The storm arrived sometime after midnight. As the pre-dawn light began to grow, Ari rose from her dog nest, gave her tags a good shake, and trotted to the bedroom window. There she remained, sentry-like, cataloguing each flake as it landed on the sill.
Meanwhile, Greg and I feigned sleep—hoping to buy a few more minutes of still warmth before joining the day. The clock radio had clicked on several minutes earlier, and we lay quietly as we listened to the round voice of the announcer making his way through the school closings: A Hug-a-Day-Daycare, Creative Kids, Little Lambs Christian Academy, Messalonski High, Mt. View. With each pronouncement, I pictured little throngs of Dickensonian children tossing top hats into the air and shouting at the thrill of their unexpected vacation. And, as they did, Greg and I were both transported back to our own childhood, as we not-so-secretly pined for a day of sanctioned truancy.
Ari had little patience for this waiting game. Before the radio voice had reached his Ps and Qs, she left her post and leapt upon the bed, bleating a wake-up call. I pretended not to hear. The bleat became a high-pitched, short bark: Get up! When I still didn’t answer, she picked her way across our bed hummocks and stretched long across my torso, tapping my nose with her paw. Get up!! Get up NOW—there’s SNOW out there!
Do huskies and other cold-weather dogs have a genetic connection to snow? They’ve certainly been bred to love the stuff. As soon as we step onto the front porch, Ari reaches the height of frenzied pleasure. She dashes through the powder, sending up plumes of white. She porpoises from deepest drift to deepest drift, pausing only long enough to bury her snout or burrow deep into a mound of crystalline white. When that no longer suffices as an expression of her joy, she springs high into the air, attempting a half-gainer and landing, belly-up, in the biggest pile of snow she can find. There, she wiggles and schooches and insinuates herself into every edge and crevice. This is no snow angel: this is a fallen creature, made drunk on its own hedonism. She shimmies deeper into the pile, snorting and wagging, until only a single foot and thick tawny tail are visible in the snow.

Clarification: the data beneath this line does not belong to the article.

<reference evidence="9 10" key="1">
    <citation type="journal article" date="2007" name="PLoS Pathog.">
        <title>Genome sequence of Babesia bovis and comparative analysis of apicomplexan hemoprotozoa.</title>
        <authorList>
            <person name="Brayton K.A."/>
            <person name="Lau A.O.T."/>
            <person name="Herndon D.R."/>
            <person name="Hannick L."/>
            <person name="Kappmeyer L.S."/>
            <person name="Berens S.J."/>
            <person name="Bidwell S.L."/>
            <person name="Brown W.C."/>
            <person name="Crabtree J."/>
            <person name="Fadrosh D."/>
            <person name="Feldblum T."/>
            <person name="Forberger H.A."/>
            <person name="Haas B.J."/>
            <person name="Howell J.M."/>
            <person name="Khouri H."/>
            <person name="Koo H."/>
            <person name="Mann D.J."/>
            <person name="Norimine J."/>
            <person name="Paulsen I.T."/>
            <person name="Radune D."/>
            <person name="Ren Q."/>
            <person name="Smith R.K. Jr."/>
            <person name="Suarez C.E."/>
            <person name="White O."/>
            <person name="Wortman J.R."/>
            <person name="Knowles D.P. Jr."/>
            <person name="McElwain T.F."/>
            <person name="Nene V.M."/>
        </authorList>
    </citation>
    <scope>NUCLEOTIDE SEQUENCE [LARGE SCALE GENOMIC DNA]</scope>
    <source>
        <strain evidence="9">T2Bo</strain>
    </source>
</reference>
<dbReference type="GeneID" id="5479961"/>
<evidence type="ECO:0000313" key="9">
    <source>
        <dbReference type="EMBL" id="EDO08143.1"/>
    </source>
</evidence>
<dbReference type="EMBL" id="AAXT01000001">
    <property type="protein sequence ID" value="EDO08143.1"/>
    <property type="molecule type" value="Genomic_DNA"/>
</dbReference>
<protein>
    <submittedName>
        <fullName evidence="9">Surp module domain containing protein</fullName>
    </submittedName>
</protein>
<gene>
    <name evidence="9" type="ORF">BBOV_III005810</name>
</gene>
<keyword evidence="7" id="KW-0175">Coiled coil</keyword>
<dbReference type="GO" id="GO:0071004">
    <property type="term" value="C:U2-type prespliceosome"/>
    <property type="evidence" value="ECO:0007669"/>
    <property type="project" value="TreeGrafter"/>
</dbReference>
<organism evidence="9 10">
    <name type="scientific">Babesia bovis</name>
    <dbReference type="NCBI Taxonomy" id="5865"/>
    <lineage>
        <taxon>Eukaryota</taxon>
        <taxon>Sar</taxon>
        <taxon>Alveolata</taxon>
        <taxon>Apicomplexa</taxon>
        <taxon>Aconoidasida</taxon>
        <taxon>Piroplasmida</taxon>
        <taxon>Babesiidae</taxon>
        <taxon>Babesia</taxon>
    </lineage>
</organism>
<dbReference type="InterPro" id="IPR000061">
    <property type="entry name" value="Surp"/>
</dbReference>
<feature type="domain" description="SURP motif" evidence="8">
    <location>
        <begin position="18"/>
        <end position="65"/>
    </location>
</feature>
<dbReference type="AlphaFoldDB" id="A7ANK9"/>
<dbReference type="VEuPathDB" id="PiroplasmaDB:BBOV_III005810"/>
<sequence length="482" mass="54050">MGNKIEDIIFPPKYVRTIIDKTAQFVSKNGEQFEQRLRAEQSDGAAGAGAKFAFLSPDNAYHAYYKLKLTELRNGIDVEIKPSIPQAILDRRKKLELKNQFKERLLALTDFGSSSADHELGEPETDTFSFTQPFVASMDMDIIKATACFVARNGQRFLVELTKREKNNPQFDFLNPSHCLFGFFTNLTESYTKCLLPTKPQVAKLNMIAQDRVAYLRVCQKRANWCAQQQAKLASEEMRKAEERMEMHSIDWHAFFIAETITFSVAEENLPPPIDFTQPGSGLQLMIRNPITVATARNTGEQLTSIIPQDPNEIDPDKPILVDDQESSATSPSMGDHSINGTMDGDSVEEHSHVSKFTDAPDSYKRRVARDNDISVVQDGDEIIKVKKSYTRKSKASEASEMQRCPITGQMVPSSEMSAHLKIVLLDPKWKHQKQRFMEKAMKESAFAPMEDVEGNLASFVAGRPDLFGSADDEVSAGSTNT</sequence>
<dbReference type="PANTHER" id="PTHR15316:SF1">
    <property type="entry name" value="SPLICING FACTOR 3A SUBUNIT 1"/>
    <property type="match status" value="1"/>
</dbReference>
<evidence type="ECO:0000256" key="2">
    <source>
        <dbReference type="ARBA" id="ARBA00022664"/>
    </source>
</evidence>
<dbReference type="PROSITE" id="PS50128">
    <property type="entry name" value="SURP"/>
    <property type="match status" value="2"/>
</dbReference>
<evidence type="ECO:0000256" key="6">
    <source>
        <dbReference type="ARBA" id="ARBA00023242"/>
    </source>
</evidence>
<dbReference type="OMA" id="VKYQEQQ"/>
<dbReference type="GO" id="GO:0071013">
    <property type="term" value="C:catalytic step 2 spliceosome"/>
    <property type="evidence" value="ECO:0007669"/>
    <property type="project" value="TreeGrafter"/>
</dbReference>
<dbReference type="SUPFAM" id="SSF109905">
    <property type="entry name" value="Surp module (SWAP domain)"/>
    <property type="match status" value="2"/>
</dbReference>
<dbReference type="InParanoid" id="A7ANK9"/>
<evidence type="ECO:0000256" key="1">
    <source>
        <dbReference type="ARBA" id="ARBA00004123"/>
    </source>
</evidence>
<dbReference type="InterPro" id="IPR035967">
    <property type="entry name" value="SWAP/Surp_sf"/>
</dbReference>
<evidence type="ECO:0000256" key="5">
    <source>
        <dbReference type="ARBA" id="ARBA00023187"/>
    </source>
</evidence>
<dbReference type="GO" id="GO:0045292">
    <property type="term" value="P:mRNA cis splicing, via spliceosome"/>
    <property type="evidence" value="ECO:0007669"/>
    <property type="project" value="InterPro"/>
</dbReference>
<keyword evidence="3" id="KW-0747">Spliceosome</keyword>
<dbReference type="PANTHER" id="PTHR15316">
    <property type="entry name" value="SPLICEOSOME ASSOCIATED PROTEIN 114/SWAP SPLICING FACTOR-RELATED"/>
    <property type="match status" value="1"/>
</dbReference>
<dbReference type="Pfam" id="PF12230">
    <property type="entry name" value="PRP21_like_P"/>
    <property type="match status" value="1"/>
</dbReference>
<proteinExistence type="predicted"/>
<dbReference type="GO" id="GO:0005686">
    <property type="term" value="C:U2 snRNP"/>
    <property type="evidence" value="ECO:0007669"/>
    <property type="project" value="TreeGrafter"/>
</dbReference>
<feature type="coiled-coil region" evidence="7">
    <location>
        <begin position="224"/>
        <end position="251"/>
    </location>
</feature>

A muted chortle comes out from under the drift: Wahh-wahh-wahh-wahhnn.
Find me, this gurgle of a bark seems to say. It’s a game!
It’s a good day for games. I dig down, pulling back armfuls of snow until I am met by a sugar-coated snout and steely blue eyes. She yips with pleasure. I bend down closer. Grinning, she tosses a husky-sized paw of snow into my face. Ha! Ha ha!
She flattens her ears and smiles, politely averting her eyes. Has she gone too far, so brazenly starting a winter battle? She pats her tail, still mostly submerged. I'm friendly, the tail pulse says. No offense intended.
I laugh, shaking away the melting snow from my eye lashes and nose. This noise is all the confirmation she needs: our relationship, if not our feet, is still on terra firma. She rises, and flicks more snow, grinning widely as it cascades down my jacket and gets caught in my hair. I can’t resist. Before I know it, I’m in an all-out snowball fight with this juvenile dog—and I’m losing. Badly. I haven’t felt this triumphant all year.